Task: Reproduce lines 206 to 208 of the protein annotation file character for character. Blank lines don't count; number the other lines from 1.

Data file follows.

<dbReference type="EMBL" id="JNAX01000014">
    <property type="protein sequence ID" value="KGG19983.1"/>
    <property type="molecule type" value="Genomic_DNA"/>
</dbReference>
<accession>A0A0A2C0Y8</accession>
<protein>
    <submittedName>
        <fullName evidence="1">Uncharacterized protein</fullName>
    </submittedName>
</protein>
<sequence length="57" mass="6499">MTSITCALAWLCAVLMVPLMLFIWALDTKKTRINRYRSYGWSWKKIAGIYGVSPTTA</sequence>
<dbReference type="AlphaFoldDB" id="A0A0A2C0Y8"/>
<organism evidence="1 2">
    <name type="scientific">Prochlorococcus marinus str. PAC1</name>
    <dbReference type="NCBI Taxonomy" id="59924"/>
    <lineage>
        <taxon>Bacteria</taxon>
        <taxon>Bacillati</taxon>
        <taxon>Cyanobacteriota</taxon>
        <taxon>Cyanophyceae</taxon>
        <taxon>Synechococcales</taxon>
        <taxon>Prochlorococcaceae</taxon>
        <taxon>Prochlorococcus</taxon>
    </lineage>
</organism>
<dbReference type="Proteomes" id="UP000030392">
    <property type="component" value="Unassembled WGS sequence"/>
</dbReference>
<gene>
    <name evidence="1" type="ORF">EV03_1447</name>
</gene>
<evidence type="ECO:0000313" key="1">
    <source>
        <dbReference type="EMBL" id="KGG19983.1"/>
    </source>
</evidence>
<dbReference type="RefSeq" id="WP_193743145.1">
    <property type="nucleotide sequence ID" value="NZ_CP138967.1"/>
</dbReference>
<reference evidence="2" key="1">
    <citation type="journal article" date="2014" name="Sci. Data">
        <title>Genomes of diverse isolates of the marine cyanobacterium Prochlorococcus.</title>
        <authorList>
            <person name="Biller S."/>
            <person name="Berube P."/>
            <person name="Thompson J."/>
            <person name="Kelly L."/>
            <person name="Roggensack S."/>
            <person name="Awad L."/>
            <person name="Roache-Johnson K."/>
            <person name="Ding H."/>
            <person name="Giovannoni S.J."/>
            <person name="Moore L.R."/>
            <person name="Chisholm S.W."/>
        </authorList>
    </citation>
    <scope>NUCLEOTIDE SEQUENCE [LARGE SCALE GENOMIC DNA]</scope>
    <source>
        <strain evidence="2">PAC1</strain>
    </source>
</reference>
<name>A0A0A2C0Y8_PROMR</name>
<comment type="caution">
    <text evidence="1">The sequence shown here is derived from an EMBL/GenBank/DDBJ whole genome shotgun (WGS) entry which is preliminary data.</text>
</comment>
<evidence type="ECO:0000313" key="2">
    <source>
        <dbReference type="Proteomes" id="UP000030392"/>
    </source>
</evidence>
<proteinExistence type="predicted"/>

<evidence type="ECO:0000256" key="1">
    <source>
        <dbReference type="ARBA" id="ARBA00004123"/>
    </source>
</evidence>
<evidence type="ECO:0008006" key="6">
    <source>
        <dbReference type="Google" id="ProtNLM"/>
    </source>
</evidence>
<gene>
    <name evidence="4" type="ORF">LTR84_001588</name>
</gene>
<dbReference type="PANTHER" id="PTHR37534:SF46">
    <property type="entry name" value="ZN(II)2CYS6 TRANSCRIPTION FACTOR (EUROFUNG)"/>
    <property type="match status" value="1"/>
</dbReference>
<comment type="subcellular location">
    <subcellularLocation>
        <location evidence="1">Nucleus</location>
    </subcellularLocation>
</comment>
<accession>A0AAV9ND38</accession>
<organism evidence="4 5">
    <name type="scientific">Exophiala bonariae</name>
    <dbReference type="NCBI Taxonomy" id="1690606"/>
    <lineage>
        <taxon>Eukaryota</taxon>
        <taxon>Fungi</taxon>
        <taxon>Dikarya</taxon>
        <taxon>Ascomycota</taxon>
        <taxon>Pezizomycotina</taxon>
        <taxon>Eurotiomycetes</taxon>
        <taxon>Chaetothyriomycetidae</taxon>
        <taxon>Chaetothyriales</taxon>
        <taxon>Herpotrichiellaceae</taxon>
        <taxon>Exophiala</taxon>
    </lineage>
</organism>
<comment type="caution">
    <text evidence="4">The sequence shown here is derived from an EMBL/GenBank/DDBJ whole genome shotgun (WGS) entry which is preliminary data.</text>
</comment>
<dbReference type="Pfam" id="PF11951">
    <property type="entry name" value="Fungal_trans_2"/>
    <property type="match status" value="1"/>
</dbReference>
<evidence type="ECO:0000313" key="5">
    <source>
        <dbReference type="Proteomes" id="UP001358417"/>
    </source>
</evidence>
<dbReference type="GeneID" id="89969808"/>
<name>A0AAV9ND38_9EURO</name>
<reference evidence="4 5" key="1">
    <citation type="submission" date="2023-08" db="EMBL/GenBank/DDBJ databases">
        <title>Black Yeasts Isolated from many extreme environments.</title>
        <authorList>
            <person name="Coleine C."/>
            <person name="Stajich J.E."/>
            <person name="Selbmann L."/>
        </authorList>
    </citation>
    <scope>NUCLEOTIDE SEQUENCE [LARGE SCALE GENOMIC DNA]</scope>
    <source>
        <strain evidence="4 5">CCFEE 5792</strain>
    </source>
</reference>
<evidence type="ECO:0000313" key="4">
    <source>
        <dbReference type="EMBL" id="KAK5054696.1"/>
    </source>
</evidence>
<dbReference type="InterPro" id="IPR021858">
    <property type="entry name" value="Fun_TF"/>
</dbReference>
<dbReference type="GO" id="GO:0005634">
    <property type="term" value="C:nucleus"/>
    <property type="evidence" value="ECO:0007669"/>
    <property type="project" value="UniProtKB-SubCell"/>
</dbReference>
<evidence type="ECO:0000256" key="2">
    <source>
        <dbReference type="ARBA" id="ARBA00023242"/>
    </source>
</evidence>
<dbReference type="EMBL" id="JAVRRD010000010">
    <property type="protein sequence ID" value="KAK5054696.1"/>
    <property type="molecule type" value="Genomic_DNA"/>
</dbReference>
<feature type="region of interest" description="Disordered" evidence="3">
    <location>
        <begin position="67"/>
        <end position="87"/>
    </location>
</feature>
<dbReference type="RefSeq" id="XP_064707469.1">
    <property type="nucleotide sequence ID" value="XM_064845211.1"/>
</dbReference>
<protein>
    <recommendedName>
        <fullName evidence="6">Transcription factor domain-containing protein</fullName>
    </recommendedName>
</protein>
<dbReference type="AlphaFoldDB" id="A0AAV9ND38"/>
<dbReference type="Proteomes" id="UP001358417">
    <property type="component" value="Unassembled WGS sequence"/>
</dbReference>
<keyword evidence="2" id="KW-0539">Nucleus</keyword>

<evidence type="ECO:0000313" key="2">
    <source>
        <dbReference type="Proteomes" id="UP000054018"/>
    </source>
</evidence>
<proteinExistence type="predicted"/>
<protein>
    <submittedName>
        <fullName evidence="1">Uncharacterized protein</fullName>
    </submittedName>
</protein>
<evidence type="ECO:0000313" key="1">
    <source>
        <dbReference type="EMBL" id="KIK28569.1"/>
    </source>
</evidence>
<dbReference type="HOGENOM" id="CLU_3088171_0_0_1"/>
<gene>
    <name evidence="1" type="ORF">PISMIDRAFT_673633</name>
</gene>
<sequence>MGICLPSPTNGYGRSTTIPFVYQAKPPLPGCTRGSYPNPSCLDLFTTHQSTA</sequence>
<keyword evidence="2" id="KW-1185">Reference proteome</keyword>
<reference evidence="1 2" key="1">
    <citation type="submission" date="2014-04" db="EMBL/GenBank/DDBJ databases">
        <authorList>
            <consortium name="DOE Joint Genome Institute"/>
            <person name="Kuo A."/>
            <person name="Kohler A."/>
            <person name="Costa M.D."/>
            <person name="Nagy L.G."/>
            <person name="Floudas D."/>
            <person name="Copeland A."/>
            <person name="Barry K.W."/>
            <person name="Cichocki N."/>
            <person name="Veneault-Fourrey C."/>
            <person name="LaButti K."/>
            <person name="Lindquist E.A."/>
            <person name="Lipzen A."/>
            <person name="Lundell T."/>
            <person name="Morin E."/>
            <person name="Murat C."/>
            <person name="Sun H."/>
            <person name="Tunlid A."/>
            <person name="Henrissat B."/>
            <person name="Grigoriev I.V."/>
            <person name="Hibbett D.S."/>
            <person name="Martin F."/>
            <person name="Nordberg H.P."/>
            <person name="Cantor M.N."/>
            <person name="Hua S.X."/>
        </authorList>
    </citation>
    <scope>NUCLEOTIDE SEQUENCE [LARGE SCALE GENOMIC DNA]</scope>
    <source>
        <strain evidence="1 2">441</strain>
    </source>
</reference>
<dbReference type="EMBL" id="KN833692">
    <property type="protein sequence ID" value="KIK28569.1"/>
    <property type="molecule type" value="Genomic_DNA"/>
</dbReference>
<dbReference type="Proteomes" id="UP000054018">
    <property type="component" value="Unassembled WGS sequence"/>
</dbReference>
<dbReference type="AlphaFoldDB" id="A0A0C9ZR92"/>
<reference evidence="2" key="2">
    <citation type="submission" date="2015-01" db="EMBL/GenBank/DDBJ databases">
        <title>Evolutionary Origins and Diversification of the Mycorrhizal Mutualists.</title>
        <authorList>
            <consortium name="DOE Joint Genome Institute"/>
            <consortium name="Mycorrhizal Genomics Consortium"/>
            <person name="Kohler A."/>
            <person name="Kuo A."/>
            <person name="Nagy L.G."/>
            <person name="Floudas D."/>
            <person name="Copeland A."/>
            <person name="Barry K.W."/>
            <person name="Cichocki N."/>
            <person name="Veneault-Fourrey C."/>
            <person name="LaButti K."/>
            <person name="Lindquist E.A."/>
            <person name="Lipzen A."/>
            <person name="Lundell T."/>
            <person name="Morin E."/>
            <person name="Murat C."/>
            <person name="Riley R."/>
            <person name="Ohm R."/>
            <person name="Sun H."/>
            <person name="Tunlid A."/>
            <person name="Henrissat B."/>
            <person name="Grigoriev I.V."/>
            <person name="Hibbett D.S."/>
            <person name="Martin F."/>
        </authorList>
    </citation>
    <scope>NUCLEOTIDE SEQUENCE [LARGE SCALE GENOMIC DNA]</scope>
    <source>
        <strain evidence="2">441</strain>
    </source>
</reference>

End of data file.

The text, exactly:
            <person name="Kuo A."/>
            <person name="Kohler A."/>
            <person name="Costa M.D."/>